In This Exhibition
From the earliest days of settlement and migration, the people of North America have relied on maps and mapping to understand their environment and place within it. Maps have helped Americans prospect investments, comprehend war, and plan leisure in places unknown. As Americans have used maps to explore the U.S., capitalize on its resources, and displace its Native peoples, maps have shaped American cultural ideas about travel, place, and ownership.
This exhibit explores the cultural and historic impact of mapping through four specific moments in American history: migration along the Oregon Trail, the rise of the lumber industry, the Civil War, and the popularization of the automobile and individual tourism. It concludes with a look at maps in the age of computers, the Internet, and beyond. These moments demonstrate the influence maps have had over how Americans imagine, exploit, and interact with national geographies and local places.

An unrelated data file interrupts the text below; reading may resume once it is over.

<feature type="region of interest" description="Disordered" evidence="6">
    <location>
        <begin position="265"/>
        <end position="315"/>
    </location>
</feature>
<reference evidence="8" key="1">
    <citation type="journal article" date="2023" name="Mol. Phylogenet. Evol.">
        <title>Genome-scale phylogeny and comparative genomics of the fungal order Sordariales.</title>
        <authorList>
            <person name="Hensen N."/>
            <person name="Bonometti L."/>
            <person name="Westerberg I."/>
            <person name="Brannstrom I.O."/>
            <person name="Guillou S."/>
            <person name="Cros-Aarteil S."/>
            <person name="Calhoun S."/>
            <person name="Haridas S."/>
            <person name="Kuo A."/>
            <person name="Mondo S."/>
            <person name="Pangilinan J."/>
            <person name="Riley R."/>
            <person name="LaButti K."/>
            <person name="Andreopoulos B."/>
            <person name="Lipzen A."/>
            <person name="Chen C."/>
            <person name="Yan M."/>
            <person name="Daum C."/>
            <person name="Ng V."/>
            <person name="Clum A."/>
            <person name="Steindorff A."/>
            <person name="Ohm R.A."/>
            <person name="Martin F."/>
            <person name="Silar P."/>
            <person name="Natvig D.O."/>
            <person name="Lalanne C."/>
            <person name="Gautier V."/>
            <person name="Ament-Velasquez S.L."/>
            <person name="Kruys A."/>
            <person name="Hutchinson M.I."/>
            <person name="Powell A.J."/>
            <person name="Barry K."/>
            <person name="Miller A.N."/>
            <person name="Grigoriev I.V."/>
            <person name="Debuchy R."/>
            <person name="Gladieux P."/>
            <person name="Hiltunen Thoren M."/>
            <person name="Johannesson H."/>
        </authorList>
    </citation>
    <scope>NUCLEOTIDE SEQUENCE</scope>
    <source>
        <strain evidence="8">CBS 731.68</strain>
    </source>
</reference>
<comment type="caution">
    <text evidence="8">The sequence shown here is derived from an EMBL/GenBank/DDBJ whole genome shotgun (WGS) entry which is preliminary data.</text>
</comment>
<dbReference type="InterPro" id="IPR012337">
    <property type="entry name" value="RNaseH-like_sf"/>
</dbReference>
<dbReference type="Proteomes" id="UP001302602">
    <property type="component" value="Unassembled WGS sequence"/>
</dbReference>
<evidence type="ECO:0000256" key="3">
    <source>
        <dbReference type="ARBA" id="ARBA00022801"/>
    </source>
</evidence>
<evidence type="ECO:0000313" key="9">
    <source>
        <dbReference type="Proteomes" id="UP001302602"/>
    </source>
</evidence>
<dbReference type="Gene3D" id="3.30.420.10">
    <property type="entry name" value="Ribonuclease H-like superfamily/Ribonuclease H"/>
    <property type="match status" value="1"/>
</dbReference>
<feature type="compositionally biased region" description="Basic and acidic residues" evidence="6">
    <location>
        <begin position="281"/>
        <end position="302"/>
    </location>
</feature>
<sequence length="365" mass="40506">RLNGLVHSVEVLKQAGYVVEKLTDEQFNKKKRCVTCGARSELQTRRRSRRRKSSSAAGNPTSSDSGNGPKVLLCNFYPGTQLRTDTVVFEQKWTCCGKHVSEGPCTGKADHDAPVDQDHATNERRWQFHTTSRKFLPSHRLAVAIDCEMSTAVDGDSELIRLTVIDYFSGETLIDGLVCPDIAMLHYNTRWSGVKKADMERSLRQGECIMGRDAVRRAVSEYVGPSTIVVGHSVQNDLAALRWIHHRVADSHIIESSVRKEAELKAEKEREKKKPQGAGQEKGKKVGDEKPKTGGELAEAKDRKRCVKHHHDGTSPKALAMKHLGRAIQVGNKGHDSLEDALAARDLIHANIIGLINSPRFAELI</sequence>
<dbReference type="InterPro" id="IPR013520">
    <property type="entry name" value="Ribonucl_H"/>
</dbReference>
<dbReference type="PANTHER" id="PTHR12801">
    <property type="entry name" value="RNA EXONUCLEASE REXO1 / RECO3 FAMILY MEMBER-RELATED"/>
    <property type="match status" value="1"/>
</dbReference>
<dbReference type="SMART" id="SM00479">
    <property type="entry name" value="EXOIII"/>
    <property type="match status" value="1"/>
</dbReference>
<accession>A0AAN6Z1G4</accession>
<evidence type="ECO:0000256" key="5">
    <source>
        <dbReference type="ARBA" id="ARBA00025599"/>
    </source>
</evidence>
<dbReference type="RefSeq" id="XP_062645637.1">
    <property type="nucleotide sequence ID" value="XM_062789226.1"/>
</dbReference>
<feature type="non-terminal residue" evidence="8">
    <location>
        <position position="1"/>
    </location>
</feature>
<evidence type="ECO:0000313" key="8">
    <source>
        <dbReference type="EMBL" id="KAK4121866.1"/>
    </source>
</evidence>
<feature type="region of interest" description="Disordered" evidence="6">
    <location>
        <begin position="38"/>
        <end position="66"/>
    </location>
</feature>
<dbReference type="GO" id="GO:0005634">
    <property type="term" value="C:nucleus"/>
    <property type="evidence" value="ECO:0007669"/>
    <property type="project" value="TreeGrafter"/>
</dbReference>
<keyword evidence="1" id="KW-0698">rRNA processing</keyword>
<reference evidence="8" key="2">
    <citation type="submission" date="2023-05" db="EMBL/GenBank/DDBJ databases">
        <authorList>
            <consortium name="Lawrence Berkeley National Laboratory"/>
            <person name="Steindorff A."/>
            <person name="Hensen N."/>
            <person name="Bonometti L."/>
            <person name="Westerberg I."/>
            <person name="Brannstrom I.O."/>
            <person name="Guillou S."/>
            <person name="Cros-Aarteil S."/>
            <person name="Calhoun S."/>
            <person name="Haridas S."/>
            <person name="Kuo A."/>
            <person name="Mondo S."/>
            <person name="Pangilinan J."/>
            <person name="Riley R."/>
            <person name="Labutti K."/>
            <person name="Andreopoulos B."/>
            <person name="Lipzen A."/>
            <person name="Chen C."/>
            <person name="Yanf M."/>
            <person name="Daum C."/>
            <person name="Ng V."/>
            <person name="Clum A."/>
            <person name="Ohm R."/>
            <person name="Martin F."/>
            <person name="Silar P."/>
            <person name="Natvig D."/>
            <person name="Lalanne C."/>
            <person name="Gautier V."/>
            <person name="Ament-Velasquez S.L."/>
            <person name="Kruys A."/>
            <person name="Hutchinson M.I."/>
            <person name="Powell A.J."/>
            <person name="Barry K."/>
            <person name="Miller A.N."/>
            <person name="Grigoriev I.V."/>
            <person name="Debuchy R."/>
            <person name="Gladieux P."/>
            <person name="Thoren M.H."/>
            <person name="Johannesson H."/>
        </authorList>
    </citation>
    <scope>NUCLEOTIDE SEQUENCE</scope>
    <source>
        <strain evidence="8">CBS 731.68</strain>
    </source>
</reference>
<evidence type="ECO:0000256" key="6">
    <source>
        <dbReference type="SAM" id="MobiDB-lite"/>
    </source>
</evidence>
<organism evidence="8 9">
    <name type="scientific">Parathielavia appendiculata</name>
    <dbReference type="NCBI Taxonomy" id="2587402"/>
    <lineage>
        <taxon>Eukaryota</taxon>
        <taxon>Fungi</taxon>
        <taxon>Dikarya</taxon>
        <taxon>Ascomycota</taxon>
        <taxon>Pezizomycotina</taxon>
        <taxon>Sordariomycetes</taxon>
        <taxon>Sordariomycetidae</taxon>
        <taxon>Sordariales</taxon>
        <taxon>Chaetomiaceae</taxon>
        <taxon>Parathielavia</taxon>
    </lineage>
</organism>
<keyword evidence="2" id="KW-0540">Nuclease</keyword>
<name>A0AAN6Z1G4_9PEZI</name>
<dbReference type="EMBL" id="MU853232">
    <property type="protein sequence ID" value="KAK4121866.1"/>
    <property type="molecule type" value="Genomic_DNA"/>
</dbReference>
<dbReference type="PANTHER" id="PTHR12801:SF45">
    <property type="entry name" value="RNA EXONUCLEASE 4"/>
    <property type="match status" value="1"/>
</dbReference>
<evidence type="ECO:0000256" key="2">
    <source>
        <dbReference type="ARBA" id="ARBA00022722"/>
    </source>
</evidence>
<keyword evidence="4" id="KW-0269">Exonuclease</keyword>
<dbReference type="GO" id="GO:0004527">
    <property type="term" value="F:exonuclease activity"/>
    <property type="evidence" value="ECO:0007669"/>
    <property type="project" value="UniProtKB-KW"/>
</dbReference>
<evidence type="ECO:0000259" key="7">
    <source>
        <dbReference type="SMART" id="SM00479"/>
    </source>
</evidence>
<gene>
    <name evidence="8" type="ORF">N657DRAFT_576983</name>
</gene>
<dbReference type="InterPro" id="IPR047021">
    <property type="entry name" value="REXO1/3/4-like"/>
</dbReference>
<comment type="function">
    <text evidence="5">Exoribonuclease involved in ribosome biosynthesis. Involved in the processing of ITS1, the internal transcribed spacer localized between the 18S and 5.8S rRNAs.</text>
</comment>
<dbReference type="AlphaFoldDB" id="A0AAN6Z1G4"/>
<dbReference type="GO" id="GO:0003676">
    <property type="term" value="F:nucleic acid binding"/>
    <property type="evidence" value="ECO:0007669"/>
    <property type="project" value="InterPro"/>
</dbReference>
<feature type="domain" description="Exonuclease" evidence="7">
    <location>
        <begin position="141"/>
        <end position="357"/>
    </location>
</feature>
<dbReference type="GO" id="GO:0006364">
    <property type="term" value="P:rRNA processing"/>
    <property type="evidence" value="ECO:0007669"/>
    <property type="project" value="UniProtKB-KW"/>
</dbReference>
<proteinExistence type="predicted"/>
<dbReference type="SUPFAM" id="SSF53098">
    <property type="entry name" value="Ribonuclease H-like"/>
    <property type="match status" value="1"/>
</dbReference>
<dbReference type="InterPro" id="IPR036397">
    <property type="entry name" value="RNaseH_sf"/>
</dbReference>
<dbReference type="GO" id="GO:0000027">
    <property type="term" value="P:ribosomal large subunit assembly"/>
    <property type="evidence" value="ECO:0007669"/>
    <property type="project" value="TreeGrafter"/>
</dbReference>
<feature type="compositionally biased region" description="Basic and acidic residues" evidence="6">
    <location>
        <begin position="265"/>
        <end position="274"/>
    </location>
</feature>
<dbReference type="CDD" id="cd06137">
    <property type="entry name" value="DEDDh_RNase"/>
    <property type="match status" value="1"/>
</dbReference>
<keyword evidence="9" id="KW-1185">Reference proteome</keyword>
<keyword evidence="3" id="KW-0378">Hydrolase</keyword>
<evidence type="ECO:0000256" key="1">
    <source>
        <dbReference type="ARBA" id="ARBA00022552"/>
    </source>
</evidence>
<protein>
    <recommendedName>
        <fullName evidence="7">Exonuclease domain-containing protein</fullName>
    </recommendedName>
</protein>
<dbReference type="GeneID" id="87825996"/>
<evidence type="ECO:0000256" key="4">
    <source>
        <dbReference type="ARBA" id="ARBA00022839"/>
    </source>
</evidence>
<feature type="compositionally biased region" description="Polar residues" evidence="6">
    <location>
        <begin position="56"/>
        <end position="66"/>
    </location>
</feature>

Credit: This exhibition was created as part of the DPLA’s Digital Curation Program by the following students in Professor Helene Williams's capstone course at the Information School at the University of Washington: Greg Bem, Kili Bergau, Emily Felt, and Jessica Blanchard. Additional revisions and selections made by Greg Bem.